A Sheila Travelling Alone

So said a curious Akubra wearing bloke at the Menzies Road House, ‘.. now that’s someone you don’t meet every day.’

A couple of hours later I was turning off a dirt road into a mine site where my fellow  traveller had insisted a welcome would be waiting should I decide to visit the mine and have a look round. The welcome wasn’t that warm initially as John the mine manager was a tad peeved that Ray, the other mine manager, had extended such an invitation.
He did thaw eventually and the sprightly 73 year old gave me a wonderful tour around the old workings and buildings of the Copperfield district in the Northern Goldfields.
As we stood on the edge of a deep, steep angled side open pit with a soupy, green lake in the bottom I did think later how things might have worked out differently. A quick shove and with the credits for a police drama spinning over the top and it could have been the opening scene of a Friday Night Crime story.
It wasn’t, and back at the Menzies Hotel that evening with a plate of steak, chips, salad and a very full glass of red and thinking about the day, I know that opportunity would not have presented itself if I wasn’t a ‘Sheila Travelling Alone’.

‘You must be mad’ or at least frowns of concern do flash across friends and sometimes family faces when I talk about the plans for a solo trip.
I like to travel alone for a few reasons.
The house has a couple of generations living in it so this is a way to have solitary time out.
Loading up the vehicle with a plan in mind, interesting accommodation booked and the fascinating people along the way who are so generous with their time and conversation and intrigued by a ‘sheila travelling alone’.
A box of maps, notebooks and cameras tucked on the front seat and a pile of cds I can repeat play 15 times.
The main reason though is purely the being of somewhere, standing in the middle of an Australian salt pan or on an African barchan dune, and being alone in that moment in space and time.

There is a common thread through the three most recent ‘you must be mad’ trips.
Four wheels and miles and miles of...well, miles and miles! Desert plains and high topped plateaus, Ghost towns and dusty villages. Extraordinary wildlife and equally extraordinary people in the most unlikely of places in a trio of the most beautiful of places – the Northern Goldfields of Western Australia, the Capes of South Africa and the Central Desert of the Northern Territory.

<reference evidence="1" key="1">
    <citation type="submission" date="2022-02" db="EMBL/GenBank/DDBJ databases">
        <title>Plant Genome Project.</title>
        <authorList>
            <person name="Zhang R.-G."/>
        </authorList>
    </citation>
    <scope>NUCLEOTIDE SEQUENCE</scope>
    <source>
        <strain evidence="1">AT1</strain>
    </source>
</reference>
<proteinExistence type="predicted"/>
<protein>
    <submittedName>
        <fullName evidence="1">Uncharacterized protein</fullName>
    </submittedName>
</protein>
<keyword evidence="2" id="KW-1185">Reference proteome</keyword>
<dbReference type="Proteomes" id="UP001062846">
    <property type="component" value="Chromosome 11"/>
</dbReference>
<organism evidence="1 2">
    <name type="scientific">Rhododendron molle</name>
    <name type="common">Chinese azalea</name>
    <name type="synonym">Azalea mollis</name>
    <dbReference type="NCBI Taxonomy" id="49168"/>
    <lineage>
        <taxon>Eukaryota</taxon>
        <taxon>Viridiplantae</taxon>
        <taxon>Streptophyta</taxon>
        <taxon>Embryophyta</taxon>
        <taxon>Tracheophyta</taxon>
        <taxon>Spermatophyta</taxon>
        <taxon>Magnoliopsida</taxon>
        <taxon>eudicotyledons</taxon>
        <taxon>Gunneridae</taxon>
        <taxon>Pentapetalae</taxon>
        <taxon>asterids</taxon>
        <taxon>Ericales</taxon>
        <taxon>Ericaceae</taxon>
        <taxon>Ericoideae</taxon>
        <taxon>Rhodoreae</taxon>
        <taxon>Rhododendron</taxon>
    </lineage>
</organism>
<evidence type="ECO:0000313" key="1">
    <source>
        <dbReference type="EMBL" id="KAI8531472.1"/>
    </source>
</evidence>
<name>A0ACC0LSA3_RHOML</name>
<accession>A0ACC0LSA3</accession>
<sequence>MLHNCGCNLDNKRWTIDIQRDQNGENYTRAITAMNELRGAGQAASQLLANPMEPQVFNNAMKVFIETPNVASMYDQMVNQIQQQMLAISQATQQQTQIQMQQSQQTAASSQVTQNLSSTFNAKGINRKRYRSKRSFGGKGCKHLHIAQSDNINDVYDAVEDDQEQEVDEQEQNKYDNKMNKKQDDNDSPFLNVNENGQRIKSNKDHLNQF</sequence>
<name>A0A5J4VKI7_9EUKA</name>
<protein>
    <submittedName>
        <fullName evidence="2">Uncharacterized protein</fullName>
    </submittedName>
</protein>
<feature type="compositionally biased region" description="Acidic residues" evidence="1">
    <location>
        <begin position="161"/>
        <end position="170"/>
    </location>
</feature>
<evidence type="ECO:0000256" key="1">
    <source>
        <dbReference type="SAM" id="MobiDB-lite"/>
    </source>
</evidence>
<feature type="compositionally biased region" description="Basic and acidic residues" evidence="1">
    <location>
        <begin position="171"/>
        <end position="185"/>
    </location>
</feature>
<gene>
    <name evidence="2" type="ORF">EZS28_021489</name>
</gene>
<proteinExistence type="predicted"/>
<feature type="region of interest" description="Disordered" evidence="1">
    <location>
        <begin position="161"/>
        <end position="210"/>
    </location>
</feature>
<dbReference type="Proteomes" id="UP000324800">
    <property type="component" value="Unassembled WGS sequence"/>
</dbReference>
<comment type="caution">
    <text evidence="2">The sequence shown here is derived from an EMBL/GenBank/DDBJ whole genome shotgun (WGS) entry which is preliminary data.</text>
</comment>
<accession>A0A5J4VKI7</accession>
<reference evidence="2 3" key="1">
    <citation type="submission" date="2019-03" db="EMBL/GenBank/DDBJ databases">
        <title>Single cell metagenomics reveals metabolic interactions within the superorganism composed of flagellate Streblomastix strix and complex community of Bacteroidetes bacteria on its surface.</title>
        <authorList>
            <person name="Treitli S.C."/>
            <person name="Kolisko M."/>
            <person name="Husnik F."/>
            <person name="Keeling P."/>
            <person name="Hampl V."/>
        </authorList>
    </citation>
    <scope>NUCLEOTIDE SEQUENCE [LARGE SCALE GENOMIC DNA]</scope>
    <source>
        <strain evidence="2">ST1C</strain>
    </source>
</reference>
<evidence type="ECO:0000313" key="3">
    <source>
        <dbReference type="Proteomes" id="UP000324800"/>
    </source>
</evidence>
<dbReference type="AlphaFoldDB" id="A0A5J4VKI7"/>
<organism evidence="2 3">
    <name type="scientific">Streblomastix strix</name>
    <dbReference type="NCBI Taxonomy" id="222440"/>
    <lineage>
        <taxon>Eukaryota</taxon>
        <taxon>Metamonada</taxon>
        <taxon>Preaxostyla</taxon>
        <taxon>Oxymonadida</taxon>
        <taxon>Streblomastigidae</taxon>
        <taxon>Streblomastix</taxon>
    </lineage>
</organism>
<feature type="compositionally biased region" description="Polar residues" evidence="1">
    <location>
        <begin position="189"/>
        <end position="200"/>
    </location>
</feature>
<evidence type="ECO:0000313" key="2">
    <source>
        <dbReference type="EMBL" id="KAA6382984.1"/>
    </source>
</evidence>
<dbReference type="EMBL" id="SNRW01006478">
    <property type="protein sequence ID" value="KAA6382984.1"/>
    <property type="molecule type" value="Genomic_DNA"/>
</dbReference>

And the cons??
Well getting red sand bogged is about the only thing I can think of.
Even then, after a brief kip in the camper van and cuppa, a bus load of Irish backpackers arrived. Leaping around like a pack of just fed puppies they literally bounced me and van out of the sand and back onto the road less taken.

Travelling alone leads to curiosity amongst fellow travellers.
Willing helpers, pre-departure water and oil checkers and fonts of knowledge of all things ‘on the road’ abound in caravan parks. Once ‘the missus’ has relaxed her folded arm stance in the Winnebago front door, drinks and nibblies start the sun setting evening and more ‘on the road’ stories.
Fossickers tell of their secret old bottle troves off the beaten track and a Bishop gave a blessing one Sunday morning at mud brick church under rustling date palms in the African dust.
Skimpies share a drink and a story in Goldfields pubs and a Lonely Planet team shared a dinner table in a lodge in the Western Cape.

I’m not a complete hermit by the way. There are a couple of trips ahead for this year, travelling with others and visiting family. I’ve also just returned from France and a precious six weeks with my sister and her partner living in their.......converted convent!
A perfect spot for a sheila travelling alone.

Trisha Wilson

"Two roads diverged in a wood, and I - I took the one less traveled by, And that has made all the difference" Robert Frost The Road Not Taken
…and that's what I try to do, take the one less traveled. Often, however, that road has been traveled by many others but by looking for and listening to the stories, be they courageous, mundane or just down right outrageous and inspiring the travelling is always new. I hope you enjoy the stories as much as I have the journeys, and are as captivated by the people and the landscapes that breathe life and a sense of place into every step of the way.